Feature

Communications


Hylas-1 in operation
 
 
 
 
Fans of the 1960s TV series Star Trek were amazed when they saw Captain Kirk flip open a tiny hand-help phone to speak to the crew of his starship. Today, mobile phones are no longer science fiction. Wherever you go on Earth, from the polar regions to the middle of the ocean, it is possible to keep in touch by phone. With the latest models it is also possible to send e-mails and search the internet.
 
This revolution in communications has been made possible through the introduction of satellite technology. Until the mid-1960s, telephone messages were handled by land-based radio links and cables. However, there were limits on how many messages could be handled.

Then along came the first communications satellites. Flying in geostationary orbit, about 36,000 km above the equator, satellites were able to work without an expensive network of transmitters and cables. They could easily link callers on either side of an ocean or a mountain range. Early Bird, launched in 1965, could handle 240 telephone calls at any one time. Today, a large communications satellite can handle hundreds of thousands of phone calls.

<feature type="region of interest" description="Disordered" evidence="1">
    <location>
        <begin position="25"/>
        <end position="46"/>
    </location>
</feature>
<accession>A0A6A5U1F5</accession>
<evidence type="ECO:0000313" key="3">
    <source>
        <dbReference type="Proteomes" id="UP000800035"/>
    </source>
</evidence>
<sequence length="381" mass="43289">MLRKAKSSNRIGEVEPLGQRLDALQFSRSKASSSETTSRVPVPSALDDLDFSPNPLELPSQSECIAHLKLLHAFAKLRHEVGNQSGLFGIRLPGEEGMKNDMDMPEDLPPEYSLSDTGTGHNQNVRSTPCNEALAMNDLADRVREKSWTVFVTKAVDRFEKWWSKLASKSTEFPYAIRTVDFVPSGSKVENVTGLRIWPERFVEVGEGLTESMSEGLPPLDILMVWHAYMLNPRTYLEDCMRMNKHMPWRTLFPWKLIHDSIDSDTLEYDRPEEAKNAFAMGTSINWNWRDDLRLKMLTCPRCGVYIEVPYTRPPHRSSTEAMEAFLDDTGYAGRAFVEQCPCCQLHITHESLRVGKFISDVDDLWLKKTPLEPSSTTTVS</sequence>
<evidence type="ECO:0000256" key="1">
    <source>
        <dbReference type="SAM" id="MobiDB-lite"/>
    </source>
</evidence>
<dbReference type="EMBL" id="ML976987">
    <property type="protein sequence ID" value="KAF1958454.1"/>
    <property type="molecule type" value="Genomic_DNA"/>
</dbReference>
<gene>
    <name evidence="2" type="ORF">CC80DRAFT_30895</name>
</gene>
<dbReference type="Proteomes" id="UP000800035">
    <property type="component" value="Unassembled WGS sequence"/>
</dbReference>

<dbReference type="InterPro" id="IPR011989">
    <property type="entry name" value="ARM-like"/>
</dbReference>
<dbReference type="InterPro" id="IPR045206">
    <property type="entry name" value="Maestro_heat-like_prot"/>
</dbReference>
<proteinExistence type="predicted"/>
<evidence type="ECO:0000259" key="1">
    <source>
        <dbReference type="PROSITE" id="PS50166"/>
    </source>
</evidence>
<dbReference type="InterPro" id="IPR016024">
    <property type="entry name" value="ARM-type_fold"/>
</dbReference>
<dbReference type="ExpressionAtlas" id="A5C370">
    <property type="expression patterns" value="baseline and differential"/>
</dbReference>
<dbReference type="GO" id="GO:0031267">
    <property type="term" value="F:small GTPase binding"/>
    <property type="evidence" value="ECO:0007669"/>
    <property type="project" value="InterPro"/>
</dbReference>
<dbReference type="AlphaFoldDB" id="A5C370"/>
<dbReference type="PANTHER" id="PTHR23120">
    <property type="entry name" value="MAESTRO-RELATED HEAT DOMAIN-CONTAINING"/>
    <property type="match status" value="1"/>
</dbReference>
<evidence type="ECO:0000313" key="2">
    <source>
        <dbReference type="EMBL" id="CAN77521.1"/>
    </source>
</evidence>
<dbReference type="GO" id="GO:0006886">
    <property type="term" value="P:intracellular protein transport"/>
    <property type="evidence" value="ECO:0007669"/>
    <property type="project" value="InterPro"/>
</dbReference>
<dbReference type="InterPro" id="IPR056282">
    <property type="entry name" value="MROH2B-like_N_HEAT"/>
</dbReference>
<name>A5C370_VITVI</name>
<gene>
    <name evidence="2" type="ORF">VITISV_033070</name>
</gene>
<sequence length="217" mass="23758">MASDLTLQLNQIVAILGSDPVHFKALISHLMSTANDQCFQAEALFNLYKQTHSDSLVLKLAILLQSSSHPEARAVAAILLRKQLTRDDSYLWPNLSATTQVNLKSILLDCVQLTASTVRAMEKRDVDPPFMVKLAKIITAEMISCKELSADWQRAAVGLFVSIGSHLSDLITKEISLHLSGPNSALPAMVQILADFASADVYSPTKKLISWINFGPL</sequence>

Another revolution has taken place in recent years, with the introduction of fleets of small satellites in low or medium Earth orbits. With dozens of them flying along different paths, there are always several satellites above the horizon to receive calls from mobile devices. Each call is then sent to a ‘gateway’ station on the ground, which passes it on to the receiver. These satellites are also used for personal tracking, messaging and emergency location.
 
 
 
Last update: 5 July 2011


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